Anxiety did not just affect the older adult population during the pandemic, as a recent study showed how the number of young people who suffered from anxiety nearly doubled during the first COVID-19 lockdown.
A study titled, "Mental health before and during COVID-19 in two longitudinal UK population cohorts" published in the British Journal of Psychiatry revealed that the number of young people who experienced anxiety doubled. From just 13 percent, the figures rose to 24 percent during the initial lockdowns.
Researchers from the University of Bristol made use of the Bristol's Children of the 90s questionnaire data, which showed that young people between 27 to 29 years old reportedly had higher anxiety levels during the early stage of the pandemic. Surprisingly, the number was said to be higher than the anxiety levels of their parents.
Normal levels did not return quickly as anxiety remained high even when the restrictions were eased in June. In a news release, the researchers explained that the results of their study could indicate a worse case for individuals who have a history of mental health problems, for women, and also for those who had to deal with pre-pandemic financial problems. There was no evidence, however, that would indicate that depression was higher on the overall, but specific groups of individuals were more prone to suffer higher levels of anxiety during the pandemic.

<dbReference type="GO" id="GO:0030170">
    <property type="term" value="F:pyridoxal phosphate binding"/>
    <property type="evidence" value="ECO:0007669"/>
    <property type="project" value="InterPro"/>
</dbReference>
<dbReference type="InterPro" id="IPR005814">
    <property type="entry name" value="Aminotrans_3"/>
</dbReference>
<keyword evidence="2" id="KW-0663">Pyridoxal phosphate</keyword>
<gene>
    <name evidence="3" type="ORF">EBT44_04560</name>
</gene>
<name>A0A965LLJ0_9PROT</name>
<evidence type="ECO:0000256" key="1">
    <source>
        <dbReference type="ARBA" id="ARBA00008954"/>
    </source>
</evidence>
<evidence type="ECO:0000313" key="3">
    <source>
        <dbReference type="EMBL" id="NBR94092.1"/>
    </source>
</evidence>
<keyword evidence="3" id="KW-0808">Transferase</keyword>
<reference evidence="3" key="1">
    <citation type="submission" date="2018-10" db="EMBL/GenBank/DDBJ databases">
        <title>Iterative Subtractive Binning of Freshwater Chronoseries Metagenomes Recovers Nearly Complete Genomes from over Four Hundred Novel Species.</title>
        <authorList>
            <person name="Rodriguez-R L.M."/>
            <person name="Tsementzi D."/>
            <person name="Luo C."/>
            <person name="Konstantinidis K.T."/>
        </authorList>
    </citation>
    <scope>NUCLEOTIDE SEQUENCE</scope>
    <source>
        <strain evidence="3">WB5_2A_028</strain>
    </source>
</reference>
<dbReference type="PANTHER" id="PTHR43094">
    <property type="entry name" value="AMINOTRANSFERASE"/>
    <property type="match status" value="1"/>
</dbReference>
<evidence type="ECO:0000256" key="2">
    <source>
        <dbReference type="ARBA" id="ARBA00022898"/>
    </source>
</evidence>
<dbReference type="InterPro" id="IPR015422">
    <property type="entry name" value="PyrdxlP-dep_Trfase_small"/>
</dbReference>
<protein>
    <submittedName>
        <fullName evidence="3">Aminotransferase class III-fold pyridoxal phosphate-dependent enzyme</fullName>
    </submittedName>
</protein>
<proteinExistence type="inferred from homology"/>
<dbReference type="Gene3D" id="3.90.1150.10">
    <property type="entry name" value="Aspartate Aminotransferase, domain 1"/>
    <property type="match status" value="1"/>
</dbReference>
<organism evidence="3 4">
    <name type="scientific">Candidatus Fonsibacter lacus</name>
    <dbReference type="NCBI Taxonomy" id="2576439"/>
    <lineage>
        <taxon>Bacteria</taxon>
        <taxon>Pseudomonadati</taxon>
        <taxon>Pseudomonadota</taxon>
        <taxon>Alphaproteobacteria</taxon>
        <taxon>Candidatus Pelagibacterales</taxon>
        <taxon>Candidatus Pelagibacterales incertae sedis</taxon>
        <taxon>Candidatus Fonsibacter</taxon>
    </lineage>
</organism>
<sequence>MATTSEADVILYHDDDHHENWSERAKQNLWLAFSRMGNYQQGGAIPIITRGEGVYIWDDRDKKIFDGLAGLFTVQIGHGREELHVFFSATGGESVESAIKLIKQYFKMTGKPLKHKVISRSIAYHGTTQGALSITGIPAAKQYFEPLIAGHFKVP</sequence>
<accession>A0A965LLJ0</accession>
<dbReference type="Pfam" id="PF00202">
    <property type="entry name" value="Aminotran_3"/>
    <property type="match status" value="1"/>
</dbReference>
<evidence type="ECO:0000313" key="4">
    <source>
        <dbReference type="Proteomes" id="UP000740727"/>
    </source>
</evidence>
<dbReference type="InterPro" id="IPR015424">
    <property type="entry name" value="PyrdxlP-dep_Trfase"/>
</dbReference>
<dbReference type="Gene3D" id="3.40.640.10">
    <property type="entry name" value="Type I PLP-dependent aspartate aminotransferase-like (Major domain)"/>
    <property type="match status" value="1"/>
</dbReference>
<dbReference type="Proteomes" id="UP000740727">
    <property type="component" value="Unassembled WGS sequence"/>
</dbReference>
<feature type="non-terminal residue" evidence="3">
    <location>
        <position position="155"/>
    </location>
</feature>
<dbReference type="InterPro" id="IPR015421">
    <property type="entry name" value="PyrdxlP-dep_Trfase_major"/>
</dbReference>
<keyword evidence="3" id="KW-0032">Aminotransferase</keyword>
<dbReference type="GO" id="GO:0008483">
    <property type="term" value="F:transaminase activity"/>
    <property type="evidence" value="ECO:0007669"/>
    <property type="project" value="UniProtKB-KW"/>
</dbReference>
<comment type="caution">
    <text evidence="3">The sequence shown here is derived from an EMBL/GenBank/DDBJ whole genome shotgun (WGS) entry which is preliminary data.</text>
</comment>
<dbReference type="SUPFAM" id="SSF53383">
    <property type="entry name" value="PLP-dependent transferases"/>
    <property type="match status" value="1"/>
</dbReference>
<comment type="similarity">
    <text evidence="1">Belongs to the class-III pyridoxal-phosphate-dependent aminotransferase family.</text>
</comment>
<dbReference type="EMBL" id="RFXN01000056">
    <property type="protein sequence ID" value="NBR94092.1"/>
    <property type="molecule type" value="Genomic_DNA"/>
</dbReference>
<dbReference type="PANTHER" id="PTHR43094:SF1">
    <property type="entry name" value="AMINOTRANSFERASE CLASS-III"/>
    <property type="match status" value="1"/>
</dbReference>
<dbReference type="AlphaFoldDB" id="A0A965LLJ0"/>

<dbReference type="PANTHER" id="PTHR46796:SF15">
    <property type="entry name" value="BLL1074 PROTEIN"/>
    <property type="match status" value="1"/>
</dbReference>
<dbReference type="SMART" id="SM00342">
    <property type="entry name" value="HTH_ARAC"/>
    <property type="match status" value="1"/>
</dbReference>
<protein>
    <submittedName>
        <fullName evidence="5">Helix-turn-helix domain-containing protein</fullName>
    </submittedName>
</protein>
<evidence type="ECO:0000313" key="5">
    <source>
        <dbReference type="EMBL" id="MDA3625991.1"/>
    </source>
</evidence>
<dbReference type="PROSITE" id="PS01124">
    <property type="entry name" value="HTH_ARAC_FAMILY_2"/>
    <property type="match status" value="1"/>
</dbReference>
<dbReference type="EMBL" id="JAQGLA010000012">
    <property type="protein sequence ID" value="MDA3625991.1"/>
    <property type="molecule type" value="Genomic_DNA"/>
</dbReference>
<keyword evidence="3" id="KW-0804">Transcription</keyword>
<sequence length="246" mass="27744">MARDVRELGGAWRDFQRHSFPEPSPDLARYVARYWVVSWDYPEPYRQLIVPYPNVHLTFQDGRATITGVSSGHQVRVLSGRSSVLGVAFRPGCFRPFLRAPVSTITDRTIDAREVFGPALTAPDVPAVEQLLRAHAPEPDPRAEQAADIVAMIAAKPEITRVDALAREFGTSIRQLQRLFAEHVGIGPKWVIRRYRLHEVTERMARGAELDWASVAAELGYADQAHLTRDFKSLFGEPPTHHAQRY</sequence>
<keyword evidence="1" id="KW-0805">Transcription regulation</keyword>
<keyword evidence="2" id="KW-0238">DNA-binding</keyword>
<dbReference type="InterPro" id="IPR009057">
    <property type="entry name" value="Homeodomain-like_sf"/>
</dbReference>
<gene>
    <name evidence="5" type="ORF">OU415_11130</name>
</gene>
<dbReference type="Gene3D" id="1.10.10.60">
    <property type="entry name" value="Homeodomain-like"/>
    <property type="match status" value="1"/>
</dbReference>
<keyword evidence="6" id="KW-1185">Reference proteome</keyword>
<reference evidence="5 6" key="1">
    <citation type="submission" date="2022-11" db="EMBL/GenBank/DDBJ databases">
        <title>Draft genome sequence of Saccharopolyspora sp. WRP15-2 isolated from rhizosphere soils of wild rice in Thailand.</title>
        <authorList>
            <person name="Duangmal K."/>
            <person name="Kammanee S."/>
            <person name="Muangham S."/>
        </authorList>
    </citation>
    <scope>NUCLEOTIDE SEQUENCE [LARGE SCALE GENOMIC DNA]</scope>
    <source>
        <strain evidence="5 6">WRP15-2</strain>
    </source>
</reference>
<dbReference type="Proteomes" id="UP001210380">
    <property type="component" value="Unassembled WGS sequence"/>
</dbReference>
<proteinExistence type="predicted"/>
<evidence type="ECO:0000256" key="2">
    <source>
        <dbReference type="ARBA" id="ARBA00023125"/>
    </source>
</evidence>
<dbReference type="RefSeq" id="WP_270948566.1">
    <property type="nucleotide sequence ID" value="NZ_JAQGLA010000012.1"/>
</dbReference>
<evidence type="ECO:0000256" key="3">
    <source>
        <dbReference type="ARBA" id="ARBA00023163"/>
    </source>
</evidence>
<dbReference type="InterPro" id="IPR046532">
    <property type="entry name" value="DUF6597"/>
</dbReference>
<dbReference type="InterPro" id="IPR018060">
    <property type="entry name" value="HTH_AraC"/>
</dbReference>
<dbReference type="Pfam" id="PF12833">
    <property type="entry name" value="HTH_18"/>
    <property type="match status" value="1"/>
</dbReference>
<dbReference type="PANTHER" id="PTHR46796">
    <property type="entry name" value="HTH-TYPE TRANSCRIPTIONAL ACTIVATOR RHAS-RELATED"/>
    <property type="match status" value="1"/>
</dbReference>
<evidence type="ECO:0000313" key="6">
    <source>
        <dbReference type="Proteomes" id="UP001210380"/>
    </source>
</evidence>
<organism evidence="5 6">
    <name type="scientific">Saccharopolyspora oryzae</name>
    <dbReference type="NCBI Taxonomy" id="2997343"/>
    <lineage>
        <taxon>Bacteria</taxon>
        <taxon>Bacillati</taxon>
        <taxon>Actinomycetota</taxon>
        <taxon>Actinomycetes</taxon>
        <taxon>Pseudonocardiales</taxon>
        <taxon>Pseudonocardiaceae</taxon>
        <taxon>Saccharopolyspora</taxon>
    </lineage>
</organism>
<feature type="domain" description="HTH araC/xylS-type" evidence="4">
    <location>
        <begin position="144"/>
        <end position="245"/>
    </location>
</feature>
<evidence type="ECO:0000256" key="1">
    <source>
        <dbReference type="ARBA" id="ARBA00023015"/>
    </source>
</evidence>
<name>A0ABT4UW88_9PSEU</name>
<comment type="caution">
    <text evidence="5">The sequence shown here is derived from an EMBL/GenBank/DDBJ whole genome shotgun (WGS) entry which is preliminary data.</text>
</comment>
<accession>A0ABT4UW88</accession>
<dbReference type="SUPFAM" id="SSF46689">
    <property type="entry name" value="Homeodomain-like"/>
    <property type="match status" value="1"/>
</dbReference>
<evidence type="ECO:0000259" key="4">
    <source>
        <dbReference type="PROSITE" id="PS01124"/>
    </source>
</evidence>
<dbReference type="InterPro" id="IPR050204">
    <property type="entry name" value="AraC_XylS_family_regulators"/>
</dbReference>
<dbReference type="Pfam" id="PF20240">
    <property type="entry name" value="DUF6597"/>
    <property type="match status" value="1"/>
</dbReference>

Aside from the three groups who had a higher risk of depression, the researchers also mentioned those who already had pre-existing mental health conditions, those who were living alone during the pandemic, and those who were self-isolating. They noted that they found no evidence of an elevated risk of anxiety among healthcare workers. The same was similarly observed in a group of more than 4,000 Scottish individuals, which implies that the effects may not only be specific to those in the South-West.
Dr Alex Kwong, co-lead researcher, noted that the data they derived revealed that there is a worrying rise in the anxiety levels of young people. He said it would look like it is due to the pandemic itself and also possibly because of the society and economic fallout of the lockdown. He also said that their evidence would suggest that it isn't only a short-term issue and that mental health interventions and support may be required to address these emerging issues.